Kuwait is a state of waiting following the remarks by Sheikh Salem al Sabah on Monday, one of the pillars of the regime, where he criticized the record of Prime Minister Sheikh Sabah al Sabah and called for a three-member committee from the royal family to be set-up to manage the affairs of the country, in light of the deteriorating health of the Emir and the Crown Prince.
Criticism has become commonplace as the parliament and government diverge sharply and the press wages campaigns against a number of subjects. All this is acceptable but, when the critique puts into question matters of state and constitutional legitimacy, people start worrying, especially as the ruling family has no tradition for the transfer of power. Age is not a factor in the political game, as is the case in other countries around the Gulf region, and the son does not automatically inherit power from his father, such as in other countries, and rumors that the two branches of the al Sabah family take turns to assume power and agree on a single candidate are untrue.
The problem faced by Kuwaitis is that, in case of disagreements, a higher authority is called upon to solve them; parliament and the government refer to the constitutional court, the press to the courts, but how are differences of opinion amongst members of the ruling elite resolved?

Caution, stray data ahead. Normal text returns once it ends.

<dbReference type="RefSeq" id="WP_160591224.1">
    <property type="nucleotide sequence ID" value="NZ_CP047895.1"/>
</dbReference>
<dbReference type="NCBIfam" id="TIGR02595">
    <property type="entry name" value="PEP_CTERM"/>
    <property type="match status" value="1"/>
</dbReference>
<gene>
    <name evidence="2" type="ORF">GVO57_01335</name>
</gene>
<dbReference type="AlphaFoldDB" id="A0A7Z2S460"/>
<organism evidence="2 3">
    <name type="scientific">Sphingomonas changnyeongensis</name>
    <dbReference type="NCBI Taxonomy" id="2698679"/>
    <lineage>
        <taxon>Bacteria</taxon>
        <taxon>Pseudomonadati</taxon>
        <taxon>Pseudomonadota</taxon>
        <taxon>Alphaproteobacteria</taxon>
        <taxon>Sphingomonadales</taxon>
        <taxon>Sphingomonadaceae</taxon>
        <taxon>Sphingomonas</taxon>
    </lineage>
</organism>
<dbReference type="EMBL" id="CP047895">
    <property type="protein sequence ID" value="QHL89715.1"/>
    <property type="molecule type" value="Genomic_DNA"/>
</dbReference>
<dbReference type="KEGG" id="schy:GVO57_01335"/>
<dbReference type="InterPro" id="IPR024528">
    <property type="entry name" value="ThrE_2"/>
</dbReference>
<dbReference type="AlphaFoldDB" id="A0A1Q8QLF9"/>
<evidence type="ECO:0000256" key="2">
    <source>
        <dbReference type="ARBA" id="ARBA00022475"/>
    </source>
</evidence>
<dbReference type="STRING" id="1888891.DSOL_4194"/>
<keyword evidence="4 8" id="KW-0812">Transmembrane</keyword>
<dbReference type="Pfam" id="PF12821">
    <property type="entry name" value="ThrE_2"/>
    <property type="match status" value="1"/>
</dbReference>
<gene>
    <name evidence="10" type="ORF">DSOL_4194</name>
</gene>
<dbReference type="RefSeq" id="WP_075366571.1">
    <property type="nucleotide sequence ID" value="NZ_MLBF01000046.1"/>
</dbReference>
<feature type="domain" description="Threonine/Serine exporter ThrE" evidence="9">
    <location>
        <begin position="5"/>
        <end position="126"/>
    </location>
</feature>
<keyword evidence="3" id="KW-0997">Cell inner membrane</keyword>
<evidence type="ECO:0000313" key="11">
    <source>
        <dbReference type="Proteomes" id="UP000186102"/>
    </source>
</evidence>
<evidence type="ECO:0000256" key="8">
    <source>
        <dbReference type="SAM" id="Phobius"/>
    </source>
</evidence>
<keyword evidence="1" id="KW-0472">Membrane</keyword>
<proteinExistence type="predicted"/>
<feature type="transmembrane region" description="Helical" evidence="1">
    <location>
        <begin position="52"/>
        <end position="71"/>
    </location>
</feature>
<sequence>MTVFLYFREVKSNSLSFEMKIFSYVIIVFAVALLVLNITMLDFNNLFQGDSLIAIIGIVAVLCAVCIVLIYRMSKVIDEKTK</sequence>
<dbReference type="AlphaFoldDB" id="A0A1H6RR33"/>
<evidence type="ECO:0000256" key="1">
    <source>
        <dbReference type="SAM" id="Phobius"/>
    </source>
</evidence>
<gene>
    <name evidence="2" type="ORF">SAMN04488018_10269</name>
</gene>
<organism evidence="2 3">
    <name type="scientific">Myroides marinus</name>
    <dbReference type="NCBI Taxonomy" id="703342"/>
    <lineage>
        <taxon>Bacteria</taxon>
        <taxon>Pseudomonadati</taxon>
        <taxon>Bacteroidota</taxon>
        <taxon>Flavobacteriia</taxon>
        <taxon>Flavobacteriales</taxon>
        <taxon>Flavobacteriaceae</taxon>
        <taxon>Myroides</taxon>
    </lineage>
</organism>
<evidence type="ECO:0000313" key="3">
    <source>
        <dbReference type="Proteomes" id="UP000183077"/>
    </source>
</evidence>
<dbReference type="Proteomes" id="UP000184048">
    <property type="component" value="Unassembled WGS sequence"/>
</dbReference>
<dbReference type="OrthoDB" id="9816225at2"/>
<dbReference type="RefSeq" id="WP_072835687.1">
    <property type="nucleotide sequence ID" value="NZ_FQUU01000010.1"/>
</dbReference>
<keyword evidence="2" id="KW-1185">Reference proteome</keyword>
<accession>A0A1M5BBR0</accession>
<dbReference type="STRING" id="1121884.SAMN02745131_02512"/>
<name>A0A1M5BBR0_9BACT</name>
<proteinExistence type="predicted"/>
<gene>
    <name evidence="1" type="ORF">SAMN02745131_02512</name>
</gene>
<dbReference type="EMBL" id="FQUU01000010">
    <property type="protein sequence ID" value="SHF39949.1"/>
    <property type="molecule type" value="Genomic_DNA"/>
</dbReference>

For the first time in the history of the governing al Sabah family, members are forgetting that publicized conflicts with others represent a grave danger. They forget that difference can be solved behind closed doors and that no regime of ruling family in the world is free from disagreement and conflict but these are settled in a number of customary ways.
Sheikh Salem was not the first al Sabah to air his difference in public. For over a year, the country has been seeing members of the ruling family disagree in the press and satellite news channels. Most certainly, Kuwait will witness a series of unprecedented developments, which will lead to major re-alignments in the ruling family and changes to government institutions. As there is enough reason to be concerned, we ought to let reason override our emotions and show responsibility. The biggest fear is that a continuation of the current crisis will lead to dangerous and destructive state of affairs.